Mars Hill Forum #122: “The Bible, the Qur’an, and the Universal Struggle for Freedom,” March 26, 2007, Union League Club, New York City, Guest: Dr. Radwan Masmoudi, President, Center for the Study of Islam and Democracy (CSID)
Prepared Remarks by John C. Rankin
This is part of a Mars Hill Forum series recently renamed: “Islam, Christianity and Hard Questions,” after a delightful forum last night with Imam Talal Eid of the Islamic Institute of Boston. Tonight, we will look at “The Bible, the Qur’an and the Universal Struggle for Freedom.” Here, and in this whole series, I am seeking to address the most compelling international issue of our day – “Islam and the West” as some define it – in a proactive fashion that seeks honest communication with Muslim leaders.
When we consider the 1400 year conflict between Islam and the West, we who are Christian are called to follow Jesus. In Luke 10, Jesus commissioned seventy-two disciples to announce the kingdom of God in the religiously mixed towns of the Trans-Jordon. They were to look for “a man of peace,” likely a well-known and respected leader. If they found one, they then knew the whole town would be receptive to them. In most every culture across history, civil societies have their men of peace. They are those who can be trusted to be men of their word, to have the well-being of the community at heart.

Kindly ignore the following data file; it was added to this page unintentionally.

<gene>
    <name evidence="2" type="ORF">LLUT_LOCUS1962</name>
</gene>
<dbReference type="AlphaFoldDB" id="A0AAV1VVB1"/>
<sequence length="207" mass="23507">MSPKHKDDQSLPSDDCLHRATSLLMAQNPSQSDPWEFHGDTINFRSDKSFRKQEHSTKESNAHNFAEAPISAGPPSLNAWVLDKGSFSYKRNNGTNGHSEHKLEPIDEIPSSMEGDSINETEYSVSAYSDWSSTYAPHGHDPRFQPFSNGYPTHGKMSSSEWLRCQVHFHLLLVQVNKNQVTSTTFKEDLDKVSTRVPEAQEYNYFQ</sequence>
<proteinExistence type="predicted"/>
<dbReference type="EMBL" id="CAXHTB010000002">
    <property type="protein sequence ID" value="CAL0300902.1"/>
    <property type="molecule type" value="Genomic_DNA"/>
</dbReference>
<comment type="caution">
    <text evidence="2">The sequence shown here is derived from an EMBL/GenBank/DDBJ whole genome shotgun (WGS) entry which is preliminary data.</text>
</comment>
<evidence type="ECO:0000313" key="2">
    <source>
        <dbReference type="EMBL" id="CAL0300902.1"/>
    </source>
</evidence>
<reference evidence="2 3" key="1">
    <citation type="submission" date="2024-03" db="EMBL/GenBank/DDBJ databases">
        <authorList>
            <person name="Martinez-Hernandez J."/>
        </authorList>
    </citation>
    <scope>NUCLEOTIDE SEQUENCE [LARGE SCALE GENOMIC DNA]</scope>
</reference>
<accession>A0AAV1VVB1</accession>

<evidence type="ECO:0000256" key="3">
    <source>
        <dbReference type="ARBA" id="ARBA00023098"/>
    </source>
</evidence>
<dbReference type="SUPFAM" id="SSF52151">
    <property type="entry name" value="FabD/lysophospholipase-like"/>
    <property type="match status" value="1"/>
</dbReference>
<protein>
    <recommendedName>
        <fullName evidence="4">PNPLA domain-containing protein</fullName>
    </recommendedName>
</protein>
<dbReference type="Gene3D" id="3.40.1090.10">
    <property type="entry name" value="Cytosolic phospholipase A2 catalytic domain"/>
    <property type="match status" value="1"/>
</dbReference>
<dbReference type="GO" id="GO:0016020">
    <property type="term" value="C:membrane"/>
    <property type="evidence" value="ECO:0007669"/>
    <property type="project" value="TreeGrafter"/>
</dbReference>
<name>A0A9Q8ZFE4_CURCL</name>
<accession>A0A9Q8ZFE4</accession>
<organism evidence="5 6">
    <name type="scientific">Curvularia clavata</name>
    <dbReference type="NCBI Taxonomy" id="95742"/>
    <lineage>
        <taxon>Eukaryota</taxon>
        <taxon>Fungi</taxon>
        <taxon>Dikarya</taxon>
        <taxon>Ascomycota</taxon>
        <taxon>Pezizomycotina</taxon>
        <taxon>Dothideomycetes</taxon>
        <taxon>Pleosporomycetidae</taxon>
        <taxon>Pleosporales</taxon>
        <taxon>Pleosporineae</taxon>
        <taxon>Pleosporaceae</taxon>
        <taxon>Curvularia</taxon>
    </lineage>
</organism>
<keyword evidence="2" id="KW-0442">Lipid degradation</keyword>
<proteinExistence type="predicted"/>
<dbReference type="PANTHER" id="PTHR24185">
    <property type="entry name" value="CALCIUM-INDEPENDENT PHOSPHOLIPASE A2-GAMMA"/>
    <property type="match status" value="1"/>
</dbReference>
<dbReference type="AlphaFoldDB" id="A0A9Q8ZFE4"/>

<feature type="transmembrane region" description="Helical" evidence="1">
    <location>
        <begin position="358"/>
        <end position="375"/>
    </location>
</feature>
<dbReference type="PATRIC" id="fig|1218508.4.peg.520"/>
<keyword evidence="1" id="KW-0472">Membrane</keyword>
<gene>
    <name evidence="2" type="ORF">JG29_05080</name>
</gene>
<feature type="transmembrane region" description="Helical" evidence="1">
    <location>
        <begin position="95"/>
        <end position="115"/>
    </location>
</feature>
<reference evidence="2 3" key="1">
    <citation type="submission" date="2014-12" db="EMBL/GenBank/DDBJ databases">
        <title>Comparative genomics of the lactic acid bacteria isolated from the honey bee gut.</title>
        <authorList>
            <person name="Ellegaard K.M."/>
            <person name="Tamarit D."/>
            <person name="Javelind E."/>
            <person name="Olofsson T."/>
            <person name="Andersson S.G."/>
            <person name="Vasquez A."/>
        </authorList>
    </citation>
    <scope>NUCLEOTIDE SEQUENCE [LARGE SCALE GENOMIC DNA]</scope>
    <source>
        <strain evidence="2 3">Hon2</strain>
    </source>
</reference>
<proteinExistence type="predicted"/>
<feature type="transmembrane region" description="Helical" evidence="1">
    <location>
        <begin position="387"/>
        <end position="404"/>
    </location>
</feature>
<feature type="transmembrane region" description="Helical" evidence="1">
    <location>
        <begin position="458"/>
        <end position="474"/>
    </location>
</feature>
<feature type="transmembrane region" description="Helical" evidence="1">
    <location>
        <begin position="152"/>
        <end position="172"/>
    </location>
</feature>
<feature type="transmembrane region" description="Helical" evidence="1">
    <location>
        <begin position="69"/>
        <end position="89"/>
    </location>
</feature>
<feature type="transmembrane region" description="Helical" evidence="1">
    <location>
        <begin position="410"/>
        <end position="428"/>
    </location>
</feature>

My goal is to find men and women of peace within the Islamic Ummah or community, and seek such honest conversation. In Radwan Masmoudi I find such a man.
These forums seek to highlight intelligent and gracious conversation between the Christian and Islamic communities; with prior Jewish reality in the background. The goals are twofold:
- To equip Christians and Jews to learn how the Qur’an understands itself on its own terms; and to equip Muslims to learn how the Bible understands itself on its own terms.